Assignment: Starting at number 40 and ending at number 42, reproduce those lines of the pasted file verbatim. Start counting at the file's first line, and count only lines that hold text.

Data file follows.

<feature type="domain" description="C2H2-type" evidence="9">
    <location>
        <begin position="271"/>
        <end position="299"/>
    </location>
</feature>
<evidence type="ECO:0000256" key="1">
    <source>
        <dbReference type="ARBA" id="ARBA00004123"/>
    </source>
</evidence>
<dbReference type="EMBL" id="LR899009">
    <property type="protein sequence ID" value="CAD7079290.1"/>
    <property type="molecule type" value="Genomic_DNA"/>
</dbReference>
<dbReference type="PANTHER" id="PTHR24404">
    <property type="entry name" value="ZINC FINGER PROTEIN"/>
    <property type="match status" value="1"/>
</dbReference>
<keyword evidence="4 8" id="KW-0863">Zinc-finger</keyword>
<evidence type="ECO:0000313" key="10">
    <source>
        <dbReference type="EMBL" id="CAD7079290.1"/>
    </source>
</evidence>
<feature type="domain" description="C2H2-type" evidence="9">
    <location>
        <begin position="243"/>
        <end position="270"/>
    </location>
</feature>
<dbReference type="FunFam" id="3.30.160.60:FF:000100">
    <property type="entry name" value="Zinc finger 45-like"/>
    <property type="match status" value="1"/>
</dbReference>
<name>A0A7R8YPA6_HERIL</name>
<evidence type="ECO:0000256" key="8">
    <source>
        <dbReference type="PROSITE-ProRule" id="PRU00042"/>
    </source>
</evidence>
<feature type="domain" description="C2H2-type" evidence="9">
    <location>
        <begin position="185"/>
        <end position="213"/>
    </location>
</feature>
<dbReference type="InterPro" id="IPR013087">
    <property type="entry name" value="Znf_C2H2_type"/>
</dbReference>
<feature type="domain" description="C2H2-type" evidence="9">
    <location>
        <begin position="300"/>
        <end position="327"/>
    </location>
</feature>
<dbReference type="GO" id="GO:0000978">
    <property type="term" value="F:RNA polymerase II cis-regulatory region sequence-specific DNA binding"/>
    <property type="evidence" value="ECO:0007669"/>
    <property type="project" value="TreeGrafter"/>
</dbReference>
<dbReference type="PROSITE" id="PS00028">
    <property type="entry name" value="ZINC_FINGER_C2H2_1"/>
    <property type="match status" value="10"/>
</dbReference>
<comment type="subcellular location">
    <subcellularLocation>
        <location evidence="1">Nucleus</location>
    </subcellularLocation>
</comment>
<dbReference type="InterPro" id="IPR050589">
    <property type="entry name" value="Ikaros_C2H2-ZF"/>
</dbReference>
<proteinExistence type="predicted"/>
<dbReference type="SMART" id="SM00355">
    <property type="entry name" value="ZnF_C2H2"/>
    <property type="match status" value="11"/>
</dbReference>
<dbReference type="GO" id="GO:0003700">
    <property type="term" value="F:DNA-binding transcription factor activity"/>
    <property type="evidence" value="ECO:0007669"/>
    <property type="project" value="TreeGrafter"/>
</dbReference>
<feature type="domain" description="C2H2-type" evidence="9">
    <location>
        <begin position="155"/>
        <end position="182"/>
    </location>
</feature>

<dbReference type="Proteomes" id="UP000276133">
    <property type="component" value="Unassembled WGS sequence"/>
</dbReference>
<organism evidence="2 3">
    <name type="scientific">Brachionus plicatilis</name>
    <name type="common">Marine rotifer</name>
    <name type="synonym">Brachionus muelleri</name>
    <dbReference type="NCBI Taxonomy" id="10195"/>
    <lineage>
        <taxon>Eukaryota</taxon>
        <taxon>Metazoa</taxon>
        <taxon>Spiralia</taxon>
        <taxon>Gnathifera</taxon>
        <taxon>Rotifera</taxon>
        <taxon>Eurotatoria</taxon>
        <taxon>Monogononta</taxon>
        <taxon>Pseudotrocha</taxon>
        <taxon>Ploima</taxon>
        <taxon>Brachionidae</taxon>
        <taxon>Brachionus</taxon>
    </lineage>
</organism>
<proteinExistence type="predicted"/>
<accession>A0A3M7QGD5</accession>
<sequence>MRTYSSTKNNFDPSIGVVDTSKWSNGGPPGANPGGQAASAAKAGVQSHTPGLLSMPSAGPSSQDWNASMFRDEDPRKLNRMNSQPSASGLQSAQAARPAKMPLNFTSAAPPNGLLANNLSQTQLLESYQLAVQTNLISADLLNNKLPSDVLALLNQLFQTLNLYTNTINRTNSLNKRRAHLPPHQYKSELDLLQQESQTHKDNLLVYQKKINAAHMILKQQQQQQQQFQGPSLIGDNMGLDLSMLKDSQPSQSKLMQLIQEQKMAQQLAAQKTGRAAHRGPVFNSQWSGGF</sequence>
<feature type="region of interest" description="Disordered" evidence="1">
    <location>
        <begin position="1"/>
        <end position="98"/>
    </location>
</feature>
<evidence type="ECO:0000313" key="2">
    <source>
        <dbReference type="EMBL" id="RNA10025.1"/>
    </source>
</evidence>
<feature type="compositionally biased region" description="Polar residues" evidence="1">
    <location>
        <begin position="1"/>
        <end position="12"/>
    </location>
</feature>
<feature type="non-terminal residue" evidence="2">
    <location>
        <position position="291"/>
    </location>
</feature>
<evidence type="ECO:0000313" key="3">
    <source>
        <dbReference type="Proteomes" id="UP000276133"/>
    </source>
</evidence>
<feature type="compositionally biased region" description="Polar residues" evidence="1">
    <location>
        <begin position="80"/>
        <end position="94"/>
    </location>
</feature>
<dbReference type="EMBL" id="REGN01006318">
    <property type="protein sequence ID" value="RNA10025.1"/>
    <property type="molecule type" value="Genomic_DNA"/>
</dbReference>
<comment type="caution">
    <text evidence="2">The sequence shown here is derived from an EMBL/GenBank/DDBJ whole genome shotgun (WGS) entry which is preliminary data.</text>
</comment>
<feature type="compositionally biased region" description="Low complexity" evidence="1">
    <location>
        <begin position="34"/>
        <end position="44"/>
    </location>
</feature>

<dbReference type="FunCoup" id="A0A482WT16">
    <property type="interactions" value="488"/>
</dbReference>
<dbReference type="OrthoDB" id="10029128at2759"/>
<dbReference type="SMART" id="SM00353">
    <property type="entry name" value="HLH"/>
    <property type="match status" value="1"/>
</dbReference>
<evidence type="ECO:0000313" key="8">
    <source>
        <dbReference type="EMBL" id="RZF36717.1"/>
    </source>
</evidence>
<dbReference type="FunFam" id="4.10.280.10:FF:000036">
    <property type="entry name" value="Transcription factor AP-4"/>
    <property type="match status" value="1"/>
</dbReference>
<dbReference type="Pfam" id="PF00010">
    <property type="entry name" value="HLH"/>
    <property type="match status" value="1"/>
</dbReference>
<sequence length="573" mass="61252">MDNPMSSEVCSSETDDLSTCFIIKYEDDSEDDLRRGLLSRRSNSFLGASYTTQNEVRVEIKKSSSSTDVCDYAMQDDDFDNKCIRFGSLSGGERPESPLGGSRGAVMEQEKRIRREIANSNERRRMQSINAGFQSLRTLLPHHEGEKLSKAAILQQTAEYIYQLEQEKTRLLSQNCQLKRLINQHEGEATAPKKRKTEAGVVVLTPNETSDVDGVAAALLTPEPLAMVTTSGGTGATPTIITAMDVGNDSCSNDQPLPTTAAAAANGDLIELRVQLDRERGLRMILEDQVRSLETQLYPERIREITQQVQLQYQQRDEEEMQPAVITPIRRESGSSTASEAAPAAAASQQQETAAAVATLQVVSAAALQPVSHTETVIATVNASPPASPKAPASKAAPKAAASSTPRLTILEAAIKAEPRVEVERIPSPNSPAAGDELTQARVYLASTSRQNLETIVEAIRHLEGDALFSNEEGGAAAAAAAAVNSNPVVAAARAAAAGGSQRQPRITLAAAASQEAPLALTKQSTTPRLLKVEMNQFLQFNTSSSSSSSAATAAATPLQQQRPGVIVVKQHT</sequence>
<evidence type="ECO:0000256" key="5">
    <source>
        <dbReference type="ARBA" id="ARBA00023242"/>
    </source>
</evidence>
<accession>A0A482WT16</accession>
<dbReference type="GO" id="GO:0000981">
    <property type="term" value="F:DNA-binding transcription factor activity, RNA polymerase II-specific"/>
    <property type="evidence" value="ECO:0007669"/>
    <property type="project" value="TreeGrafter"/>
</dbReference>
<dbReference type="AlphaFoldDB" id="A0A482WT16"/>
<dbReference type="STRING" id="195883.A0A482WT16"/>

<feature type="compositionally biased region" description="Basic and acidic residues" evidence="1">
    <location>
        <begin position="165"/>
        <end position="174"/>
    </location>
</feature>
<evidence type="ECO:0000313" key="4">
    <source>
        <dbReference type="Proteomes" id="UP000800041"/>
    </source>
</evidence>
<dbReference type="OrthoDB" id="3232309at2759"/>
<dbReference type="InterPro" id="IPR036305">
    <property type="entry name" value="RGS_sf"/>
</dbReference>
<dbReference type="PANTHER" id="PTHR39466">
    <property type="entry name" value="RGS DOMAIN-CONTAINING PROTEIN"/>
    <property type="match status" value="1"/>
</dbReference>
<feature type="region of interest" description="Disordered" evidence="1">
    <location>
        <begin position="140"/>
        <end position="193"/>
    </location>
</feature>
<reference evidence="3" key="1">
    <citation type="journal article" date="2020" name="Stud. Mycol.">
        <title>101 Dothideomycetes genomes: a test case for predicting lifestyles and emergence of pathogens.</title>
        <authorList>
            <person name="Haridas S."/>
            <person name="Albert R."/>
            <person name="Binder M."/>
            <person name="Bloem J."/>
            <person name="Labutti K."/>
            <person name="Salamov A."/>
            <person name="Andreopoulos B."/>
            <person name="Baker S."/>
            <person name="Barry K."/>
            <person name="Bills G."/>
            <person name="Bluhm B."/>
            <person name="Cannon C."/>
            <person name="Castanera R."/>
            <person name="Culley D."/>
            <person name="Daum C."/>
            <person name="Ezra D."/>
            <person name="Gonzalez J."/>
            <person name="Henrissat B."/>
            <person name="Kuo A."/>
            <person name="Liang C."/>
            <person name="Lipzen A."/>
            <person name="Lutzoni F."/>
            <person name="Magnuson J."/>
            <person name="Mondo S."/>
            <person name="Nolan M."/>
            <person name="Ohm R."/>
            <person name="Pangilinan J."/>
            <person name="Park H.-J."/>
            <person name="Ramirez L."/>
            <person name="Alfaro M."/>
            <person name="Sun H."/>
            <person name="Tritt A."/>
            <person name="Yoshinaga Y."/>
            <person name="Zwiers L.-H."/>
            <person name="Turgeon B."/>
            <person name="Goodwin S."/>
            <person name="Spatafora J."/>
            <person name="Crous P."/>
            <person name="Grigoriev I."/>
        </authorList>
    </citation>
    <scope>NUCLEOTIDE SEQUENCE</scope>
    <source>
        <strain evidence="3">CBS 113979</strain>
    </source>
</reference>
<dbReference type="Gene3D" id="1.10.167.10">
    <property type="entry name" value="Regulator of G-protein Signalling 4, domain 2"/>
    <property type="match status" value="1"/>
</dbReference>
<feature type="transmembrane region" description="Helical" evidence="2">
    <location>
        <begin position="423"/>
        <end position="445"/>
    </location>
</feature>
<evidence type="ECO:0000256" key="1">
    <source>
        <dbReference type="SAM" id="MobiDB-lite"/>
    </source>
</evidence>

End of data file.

    </source>
</evidence>
<feature type="domain" description="C2H2-type" evidence="9">